I am not the party animal that I was in my youth. Long gone are the days when I would buy a ticket in October for an all-nighter New Year’s bash, costing around £50, only to get completely out of it by about 11pm, thus never being able to recall whether or not I had actually enjoyed the night or not. I remember a few New Year’s house parties which started out as brilliant occasions, full of friends, fun and lots of alcohol, but all ended in some disaster or other (one springs to mind immediately, when me and a friend shaved off a male guest’s fairly long hair at about 3 am (with his consent, I add), only to show his new look off to his wife who proceeded to have a fit of the histrionics, accusing us of making her husband look as though he were in receipt of chemotherapy. The whole party then joined in the slanging match for a good couple of hours, before everyone staggered home in the early morning light to sleep it off. The husband wore a hat constantly for the next couple of months).
The first New Year’s Eve do that I went to as a drinker, aged somewhere in my mid-teens, I became the ‘girl who cries at parties.’ I have absolutely no idea as to what I was crying about, but do remember heaving over the toilet bowl for a while before finding some kind bloke who put his arm round me and attempted to force strong, black coffee down my throat. I remember nothing else. After sleeping it off, I awoke in the morning to find that I had inadvertently become the talk of the party, a strange girl (I had been invited by the two sisters who hosted the bash, but knew no one else there) who had spent hours on end gasping and dripping snot all over the shoulder of their mate who had kind of missed the party because of me. Apparently prior to that, I had also thrown a beer over some other bloke’s head who tried to snog me under the mistletoe, but whose advances were not, it would seem, particularly sought after.
It will probably come as no surprise to you then, when I tell you that I haven’t bought a hot ticket for a posh do somewhere in town tomorrow night, but am instead staying at home with my girls. This is not because I no longer wish to socialise now that I no longer drink alcohol, but because from experience I know that most people (read, people who drink) view NY Eve as an occasion which warrants getting lashed, and I do hate being around people who are hammered.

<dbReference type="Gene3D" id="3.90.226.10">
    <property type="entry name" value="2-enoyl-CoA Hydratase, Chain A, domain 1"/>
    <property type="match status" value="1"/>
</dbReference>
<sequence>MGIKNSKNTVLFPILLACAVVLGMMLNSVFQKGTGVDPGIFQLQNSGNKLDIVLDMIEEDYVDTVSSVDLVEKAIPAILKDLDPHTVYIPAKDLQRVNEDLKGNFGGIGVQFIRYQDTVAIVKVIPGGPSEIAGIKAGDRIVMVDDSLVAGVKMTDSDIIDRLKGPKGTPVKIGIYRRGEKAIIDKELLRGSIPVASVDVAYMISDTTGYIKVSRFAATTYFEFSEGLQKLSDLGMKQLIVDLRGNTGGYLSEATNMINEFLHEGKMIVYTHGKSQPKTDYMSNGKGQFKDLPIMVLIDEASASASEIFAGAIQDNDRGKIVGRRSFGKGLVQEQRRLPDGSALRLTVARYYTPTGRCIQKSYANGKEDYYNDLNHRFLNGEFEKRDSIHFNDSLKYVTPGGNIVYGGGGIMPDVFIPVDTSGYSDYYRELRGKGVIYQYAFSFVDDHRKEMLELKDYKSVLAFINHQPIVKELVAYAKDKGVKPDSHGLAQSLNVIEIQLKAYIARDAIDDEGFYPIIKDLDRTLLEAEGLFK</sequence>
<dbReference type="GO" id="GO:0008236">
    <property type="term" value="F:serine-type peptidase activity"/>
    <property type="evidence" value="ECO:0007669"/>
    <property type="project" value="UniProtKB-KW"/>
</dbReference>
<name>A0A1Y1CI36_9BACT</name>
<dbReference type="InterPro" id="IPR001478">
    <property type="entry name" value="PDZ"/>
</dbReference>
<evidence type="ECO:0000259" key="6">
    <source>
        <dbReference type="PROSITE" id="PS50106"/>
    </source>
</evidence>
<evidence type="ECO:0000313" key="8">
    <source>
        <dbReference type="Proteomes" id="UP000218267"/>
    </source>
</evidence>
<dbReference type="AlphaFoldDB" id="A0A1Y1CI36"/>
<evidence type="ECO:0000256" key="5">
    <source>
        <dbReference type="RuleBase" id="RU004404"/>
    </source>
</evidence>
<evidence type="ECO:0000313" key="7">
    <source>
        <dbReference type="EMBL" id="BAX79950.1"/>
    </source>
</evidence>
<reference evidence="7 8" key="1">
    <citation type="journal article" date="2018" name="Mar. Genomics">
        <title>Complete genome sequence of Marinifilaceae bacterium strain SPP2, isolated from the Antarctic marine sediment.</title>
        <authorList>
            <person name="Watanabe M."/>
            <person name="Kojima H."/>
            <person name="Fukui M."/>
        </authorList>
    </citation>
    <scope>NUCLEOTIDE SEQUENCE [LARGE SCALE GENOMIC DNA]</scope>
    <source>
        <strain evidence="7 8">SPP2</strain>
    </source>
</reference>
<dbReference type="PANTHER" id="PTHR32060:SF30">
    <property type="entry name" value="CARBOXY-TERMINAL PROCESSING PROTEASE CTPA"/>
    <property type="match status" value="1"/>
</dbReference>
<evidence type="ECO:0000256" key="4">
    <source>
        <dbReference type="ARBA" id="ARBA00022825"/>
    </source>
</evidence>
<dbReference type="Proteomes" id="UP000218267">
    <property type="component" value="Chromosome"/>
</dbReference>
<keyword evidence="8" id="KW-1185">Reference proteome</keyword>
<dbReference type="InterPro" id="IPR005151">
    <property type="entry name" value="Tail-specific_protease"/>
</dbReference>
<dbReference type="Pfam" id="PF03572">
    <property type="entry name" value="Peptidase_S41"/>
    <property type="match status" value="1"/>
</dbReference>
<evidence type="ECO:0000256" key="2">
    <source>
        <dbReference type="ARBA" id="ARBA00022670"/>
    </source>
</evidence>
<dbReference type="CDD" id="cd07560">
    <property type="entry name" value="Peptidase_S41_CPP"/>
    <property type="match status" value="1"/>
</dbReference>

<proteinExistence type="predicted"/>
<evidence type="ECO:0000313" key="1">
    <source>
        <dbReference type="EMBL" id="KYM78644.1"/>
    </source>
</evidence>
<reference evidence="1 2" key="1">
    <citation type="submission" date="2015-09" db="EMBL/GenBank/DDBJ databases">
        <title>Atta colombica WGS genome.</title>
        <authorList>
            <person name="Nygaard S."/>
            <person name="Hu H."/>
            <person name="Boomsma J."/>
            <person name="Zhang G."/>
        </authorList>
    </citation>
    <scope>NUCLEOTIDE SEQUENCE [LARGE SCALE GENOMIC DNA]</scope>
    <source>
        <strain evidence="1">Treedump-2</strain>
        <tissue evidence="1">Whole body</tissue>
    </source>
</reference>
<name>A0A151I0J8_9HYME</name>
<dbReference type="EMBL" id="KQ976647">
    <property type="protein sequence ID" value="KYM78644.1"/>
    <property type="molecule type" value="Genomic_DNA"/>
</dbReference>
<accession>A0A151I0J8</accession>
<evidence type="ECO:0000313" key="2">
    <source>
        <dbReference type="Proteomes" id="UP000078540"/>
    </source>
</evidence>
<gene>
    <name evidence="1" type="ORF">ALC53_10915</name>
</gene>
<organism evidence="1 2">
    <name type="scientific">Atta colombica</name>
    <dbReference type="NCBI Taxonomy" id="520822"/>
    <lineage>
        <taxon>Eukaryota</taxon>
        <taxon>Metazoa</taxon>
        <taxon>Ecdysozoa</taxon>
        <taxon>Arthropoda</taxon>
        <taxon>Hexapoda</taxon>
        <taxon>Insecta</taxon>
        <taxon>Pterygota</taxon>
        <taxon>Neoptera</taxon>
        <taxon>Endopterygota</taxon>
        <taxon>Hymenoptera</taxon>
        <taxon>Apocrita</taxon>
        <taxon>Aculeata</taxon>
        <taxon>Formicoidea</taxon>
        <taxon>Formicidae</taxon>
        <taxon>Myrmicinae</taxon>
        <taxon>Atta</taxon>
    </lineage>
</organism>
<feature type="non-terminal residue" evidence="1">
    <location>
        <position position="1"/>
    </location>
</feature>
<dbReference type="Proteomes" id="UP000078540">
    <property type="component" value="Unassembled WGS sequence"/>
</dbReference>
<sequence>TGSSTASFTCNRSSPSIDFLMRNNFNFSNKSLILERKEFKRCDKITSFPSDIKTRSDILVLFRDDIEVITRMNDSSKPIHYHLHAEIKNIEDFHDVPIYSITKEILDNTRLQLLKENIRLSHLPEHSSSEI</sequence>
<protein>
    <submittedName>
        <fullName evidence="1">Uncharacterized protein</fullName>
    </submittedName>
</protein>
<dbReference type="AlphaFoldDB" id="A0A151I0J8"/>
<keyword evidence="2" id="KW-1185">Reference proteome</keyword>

So, in continuation of our little routine that we followed last year, my eldest daughter (almost 14 and therefore this could potentially be the last New Year’s Eve that she wishes to spend with her old Mum) and me will be baking Nigella Lawson’s chocolate orange cake, which is heaven on a plate, and intended to serve about ten but easily polished off by two greedy girls enjoying their own private NY party. As that culinary delight bakes in the oven, we will get stuck into a load of beauty treatments; manicures, pedicures, facials and cucumber slices on our eyes and laugh at some really awful celeb magazines. And then, cake semi-cooled but warm enough to still feature its pièce de résistance, the molten, gooey, utterly delectable chocolate orange centre, we will stick Jools Holland’s Hootenanny on the TV and stuff our faces – marvelous.
This little party of ours also has the advantage of allowing for a meaningful New Year’s Day, rather than one spent, as I have done frequently in the past, with the mother of all hangovers, periodically throwing up and lying in a darkened room wishing that the train would stop running over my brain. I love the sentiment of the first day of a new year, a whole fresh 365 days, plain and untainted, free to do with whatever you choose, and so I value being with it sufficiently to enjoy it.
Whatever you do, I hope you have a great night, and a fantastic 2013.